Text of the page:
Credit Suisse managers' 2022 bonuses cancelled or cut by Swiss government
ZURICH (Reuters) - Credit Suisse senior managers will have their outstanding bonus payments for 2022 either cancelled or reduced following an order issued on Tuesday by the Swiss Finance Ministry.
The order affects the top three levels of Credit Suisse management and follows the multi-billion franc state rescue of Switzerland's second biggest bank.
Governments rarely impose a complete halt to bonus payouts, but in Switzerland there has been public backlash against them at Credit Suisse, whose rescue earlier this year was backed by roughly 260 billion Swiss francs of state funding and guarantees.
The ruling will affect around 1,000 employees, who will be deprived of payments of approximately 50 million Swiss francs ($56.25 million) to 60 million Swiss francs ($67.50 million) in variable remuneration accrued up to the end of 2022.
The executive board will have its outstanding bonus payments up to the end of 2022 cancelled, while managers one level below will have their the payments cut by 50%.
Managers two levels below will see their outstanding variable payments reduced by 25%, the ministry said.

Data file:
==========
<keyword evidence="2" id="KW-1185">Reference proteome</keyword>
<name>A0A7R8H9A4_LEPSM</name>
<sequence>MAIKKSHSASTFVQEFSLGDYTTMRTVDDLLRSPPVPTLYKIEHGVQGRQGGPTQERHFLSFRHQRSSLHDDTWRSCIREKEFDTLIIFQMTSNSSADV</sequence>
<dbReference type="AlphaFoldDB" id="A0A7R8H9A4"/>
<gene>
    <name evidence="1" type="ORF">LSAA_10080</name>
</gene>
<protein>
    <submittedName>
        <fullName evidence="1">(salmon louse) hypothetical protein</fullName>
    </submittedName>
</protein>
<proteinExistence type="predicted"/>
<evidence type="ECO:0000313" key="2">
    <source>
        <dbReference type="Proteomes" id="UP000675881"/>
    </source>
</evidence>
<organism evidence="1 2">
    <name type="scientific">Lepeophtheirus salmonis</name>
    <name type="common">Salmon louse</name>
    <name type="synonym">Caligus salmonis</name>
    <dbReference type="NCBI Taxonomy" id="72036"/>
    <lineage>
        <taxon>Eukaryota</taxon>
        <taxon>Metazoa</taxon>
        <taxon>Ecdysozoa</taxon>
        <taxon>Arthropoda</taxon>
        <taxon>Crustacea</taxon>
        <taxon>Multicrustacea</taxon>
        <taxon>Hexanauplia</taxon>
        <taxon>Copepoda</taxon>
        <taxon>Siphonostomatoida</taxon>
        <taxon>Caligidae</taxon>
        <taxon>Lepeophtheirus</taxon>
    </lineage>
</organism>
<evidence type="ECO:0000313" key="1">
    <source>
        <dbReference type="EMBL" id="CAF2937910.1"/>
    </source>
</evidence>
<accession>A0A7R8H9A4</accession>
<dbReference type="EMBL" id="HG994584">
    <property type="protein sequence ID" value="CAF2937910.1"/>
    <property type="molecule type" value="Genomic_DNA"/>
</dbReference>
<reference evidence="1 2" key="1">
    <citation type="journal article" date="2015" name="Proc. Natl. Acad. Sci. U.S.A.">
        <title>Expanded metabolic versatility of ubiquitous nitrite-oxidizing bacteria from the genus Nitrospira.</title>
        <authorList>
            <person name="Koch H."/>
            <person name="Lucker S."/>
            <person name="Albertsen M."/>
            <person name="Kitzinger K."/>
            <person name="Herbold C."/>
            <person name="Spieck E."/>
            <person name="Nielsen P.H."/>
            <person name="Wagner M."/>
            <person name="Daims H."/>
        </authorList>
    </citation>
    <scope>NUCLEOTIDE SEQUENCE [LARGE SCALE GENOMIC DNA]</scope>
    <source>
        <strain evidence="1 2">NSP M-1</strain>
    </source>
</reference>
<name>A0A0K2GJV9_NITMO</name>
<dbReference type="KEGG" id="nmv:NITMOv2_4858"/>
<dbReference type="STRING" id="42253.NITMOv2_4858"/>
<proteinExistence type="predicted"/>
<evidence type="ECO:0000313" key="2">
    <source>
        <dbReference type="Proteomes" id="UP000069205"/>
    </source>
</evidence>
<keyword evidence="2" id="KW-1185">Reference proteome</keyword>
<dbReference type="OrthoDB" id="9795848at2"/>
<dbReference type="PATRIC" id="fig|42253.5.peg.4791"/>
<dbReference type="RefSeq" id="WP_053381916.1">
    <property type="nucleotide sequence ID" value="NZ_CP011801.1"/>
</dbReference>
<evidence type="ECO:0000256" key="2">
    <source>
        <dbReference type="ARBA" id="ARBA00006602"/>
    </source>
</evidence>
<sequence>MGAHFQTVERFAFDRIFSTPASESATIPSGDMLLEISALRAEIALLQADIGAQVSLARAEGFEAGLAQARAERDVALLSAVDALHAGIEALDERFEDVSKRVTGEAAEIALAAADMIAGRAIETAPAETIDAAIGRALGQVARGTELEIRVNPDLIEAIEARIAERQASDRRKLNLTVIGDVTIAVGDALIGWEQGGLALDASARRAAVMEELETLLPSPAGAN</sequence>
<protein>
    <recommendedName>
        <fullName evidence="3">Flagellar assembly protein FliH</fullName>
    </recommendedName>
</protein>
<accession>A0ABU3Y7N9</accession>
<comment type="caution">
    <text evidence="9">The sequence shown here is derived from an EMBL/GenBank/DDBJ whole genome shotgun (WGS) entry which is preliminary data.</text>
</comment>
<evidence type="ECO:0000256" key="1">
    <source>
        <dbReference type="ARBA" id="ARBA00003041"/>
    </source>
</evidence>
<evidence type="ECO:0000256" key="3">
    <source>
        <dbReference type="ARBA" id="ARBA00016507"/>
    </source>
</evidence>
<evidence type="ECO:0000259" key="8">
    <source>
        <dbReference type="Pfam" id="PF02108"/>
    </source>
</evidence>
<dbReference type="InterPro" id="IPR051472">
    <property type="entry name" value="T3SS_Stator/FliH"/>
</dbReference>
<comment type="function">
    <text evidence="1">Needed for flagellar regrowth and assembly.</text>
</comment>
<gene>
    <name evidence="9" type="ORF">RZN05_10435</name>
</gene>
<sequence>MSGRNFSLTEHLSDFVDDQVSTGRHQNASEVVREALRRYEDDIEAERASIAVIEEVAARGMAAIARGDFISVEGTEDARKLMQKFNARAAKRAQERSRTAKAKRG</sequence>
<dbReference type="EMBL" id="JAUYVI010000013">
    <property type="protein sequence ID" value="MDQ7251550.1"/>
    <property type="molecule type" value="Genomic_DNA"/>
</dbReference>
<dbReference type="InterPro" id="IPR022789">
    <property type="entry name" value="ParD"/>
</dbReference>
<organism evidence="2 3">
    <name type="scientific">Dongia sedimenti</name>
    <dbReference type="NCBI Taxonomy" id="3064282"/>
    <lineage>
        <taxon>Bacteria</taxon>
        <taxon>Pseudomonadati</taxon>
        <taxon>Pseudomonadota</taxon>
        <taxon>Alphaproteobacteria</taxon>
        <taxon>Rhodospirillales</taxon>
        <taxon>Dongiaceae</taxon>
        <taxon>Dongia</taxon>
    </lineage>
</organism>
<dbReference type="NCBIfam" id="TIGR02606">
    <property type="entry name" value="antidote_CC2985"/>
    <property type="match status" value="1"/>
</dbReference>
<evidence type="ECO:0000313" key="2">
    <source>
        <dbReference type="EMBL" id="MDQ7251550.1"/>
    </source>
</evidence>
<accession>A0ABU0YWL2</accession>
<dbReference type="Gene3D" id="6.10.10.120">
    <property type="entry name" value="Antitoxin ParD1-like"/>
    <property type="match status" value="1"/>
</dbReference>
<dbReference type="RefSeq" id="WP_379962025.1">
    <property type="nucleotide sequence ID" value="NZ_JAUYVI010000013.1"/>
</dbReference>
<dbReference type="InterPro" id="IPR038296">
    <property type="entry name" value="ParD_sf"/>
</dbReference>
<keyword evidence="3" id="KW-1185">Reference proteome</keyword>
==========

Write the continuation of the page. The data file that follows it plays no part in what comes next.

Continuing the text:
"This takes account of the most senior managers' responsibility for the situation at Credit Suisse in a differentiated manner," the ministry said in a statement.
"Moreover, variable remuneration for these management levels due in 2023 will be cancelled or reduced on a pro rata basis until the takeover is completed."
The ministry also said Credit Suisse should look into potentially recovering remuneration already paid out to members of group management since 2019.
The order follows temporary measures on suspending variable payments from the Swiss government in March shortly after the emergency takeover by UBS was agreed.
In a package orchestrated by Swiss authorities in March, UBS will pay 3 billion Swiss francs for Credit Suisse and assume up to 5 billion francs in losses.
In return, the Swiss government has agreed to shoulder up to 9 billion in potential losses from the deal, as well as guarantee liquidity assistance of up to 100 billion francs.
The Finance Ministry also said on Tuesday it had ordered UBS to design a pay scheme to incentivise staff responsible for selling off Credit Suisse assets to make the smallest possible losses on the sales.
"This is intended to provide an incentive to achieve the lowest possible losses, in order to avoid, wherever possible, the utilisation of the federal guarantee," the ministry said.
($1 = 0.8889 Swiss francs)
(Reporting by John Revill, editing by Ed Osmond and Jane Merriman)